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Greysolon Plaza: A look back at its rich history in Duluth

DCN Reporter

Before it became the Greysolon Plaza, it was a hotel. The Hotel Duluth.

When the Hotel Duluth was first built in 1925, it was the tallest building in the Northwest. On May 21, 1925, the Duluth Herald dedicated an entire section to the grand opening of the Hotel Duluth. The 14 story building had 500 hotel rooms.

The Hotel Duluth was the seventh in a chain of hotels built by President Walter Schroeder, the other six hotels were built all around Wisconsin.

The Hotel Duluth cost $2.4 million to build, but drew in celebrities to Duluth including Henry Fonda, Harry Jones, Charles Boyer, Crown Prince Olav of Norway, and most famous, President John F. Kennedy, just two months before he was assassinated.

When President Kennedy was in Duluth during a stop on his campaign trail, the entire 14th floor was closed off.

Oscar Sederski, who was a cook at the Hotel Duluth and who currently lives in the Greysolon Plaza apartments, remembers vividly President Kennedy’s stay at the Hotel Duluth and even cooked a “baby pink? steak for him.

“The president said he wants them (steak) baby pink and that stuck with me, baby pink,? said Sederski. “I was very honored that I could cook Kennedy’s steak. I think there was a party up there (14th floor), not only him, but maybe twelve people or so. To cook his steak baby pink; I’ll never forget that cause I’d never heard that before.?

In 1955, the Hotel Duluth opened the “Black Bear Lounge" which was named after an infamous incident in 1929, after a bear broke in through a 15-foot-tall plate glass window, where the Chinese Garden is now located. According to a Web site on the Hotel Duluth, the bear followed a truck that had fresh fish all the way into town. Once the bear got to the Hotel Duluth, it smelled coffee and broke through the window, creating havoc in the lobby until the police came arrived. The bear was shot and killed somewhere around the lobby and Mezzanine area.

The Hotel Duluth closed in December 1979 and in 1980 was converted into apartments and was renamed the Greysolon Plaza. In 1993, the lobby was used to film portions of the movie Iron Will.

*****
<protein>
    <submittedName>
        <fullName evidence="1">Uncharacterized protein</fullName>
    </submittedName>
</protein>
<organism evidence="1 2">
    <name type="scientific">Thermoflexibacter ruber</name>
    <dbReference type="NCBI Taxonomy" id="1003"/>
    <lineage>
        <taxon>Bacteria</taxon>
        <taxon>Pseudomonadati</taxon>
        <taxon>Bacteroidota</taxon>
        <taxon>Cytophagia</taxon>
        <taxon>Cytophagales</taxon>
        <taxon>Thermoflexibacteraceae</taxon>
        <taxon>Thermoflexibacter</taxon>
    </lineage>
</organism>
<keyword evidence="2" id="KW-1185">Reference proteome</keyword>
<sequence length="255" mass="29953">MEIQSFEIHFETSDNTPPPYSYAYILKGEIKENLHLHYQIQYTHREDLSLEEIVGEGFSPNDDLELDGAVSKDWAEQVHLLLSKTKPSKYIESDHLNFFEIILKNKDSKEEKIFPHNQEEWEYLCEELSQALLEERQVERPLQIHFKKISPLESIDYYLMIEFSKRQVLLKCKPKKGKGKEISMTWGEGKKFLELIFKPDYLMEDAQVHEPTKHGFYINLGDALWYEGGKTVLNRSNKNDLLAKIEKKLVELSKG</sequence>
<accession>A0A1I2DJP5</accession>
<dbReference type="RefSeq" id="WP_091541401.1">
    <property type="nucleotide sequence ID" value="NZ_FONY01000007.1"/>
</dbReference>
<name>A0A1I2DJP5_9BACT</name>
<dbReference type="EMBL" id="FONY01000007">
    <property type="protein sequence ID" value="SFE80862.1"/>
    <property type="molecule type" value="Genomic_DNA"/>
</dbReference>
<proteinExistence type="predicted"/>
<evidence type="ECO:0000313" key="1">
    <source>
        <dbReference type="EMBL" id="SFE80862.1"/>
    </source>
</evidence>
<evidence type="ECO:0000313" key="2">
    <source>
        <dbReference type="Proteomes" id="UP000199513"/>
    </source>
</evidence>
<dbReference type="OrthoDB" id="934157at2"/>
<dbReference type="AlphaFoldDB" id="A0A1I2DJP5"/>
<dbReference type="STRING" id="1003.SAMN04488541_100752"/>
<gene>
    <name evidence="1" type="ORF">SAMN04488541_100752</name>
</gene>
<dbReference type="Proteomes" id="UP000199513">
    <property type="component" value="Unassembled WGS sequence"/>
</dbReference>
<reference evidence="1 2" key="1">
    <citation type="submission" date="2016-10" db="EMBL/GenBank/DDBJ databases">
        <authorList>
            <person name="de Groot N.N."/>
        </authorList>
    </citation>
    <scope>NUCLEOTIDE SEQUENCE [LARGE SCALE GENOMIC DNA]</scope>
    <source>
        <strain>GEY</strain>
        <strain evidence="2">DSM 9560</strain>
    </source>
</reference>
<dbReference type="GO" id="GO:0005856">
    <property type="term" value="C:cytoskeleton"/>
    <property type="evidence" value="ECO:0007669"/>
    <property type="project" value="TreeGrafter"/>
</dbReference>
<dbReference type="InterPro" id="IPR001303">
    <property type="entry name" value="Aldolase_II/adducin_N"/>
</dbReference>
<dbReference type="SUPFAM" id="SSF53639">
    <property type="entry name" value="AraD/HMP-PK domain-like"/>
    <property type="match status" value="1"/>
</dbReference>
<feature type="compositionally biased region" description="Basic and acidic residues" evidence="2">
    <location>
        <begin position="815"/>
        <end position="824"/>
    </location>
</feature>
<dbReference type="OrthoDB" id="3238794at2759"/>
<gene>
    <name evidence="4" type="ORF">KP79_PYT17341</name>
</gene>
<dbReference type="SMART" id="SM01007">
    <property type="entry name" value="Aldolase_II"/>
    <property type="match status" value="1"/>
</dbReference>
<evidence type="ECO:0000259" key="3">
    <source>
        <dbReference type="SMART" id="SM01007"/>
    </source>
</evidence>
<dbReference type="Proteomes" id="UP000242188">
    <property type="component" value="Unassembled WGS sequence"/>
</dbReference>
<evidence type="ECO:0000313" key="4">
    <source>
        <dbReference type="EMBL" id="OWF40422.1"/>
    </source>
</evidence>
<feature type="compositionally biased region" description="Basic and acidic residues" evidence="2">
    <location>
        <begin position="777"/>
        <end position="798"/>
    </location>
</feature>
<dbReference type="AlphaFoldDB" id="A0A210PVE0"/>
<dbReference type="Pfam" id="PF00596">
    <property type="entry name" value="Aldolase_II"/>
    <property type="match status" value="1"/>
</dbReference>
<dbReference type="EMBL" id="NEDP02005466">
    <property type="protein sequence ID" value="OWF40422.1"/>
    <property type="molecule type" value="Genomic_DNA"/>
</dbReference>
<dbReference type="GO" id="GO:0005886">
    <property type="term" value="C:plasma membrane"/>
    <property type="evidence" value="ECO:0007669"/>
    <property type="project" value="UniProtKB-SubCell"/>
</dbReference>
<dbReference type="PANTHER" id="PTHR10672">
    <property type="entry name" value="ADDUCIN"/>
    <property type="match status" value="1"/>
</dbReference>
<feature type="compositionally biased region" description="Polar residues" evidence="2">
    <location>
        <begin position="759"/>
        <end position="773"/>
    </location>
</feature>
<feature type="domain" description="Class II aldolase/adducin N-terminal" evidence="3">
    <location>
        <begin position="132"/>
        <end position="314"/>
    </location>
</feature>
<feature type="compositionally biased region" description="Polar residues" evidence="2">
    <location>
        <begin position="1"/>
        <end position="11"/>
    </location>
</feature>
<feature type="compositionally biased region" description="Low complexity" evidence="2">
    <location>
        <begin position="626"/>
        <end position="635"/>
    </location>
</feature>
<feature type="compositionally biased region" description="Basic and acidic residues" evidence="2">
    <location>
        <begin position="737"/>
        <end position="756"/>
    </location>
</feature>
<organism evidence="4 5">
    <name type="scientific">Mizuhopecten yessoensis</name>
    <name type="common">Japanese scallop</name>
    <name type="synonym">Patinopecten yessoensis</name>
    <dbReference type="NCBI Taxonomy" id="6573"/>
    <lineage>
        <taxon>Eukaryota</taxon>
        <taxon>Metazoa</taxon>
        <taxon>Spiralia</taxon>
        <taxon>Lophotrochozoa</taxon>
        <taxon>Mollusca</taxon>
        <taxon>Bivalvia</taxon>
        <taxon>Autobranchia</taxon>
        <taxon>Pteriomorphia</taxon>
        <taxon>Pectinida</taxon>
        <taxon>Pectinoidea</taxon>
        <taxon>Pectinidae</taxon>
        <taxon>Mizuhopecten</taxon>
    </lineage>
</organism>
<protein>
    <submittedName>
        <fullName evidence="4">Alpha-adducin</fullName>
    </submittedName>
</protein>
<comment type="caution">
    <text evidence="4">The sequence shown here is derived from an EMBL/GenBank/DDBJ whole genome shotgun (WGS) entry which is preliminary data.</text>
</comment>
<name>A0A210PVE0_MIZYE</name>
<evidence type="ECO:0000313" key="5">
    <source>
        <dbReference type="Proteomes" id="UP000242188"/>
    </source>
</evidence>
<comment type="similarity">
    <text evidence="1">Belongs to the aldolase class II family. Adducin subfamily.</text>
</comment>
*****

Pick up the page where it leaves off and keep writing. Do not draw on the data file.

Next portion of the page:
According to resident manager Miriam Burke, the Greysolon Plaza is now an apartment complex that has 150 one-bedroom apartments from the fourth floor to the fourteenth floor used primarily by senior citizens. The Moorish Room on the second floor and The Ballroom on the third floor are used primarily for parties, weddings and proms.

According to Burke, there are events every weekend and even some weekdays. With the Greysolon Plaza also home to about 150 senior citizens, you might think there would be conflicts with the parties and noise, but that isn’t necessarily the case.

“When they turn the amps up it can get pretty loud on the fourth floor, but we haven’t had complaints,? said Burke. “In fact the residents kind of get a kick out of coming down and sitting on the Mezzanine and watch the people come and go. It’s kind of a pleasant thing. They just have to learn how to like the young people’s music that’s all.?

Edith Lockwood, 96, has been living in the Greysolon Plaza apartments since the building was converted in 1980. When Lockwood received a letter asking if she’d like to live in the Greysolon apartments, she jumped at the opportunity.

“It’s handy, it’s beautiful, [it’s] got lovely, nice people. It’s a wonderful place to be living,? said Lockwood. “The Ballroom is gorgeous; you don’t find ballrooms like this anymore."

“I can remember when my husband was living, we used to go down here for special occasions,? said Lockwood. “Little did I ever dream I’d be living here, but I’m glad I am.?


I recently rec'd an old book called The Brides Book of Recipes & Household Hints. In it there is a picture of a building called the Holland House which was located in Duluth.
It has a remarkable resemblance to the Hotel Duluth. Any connection?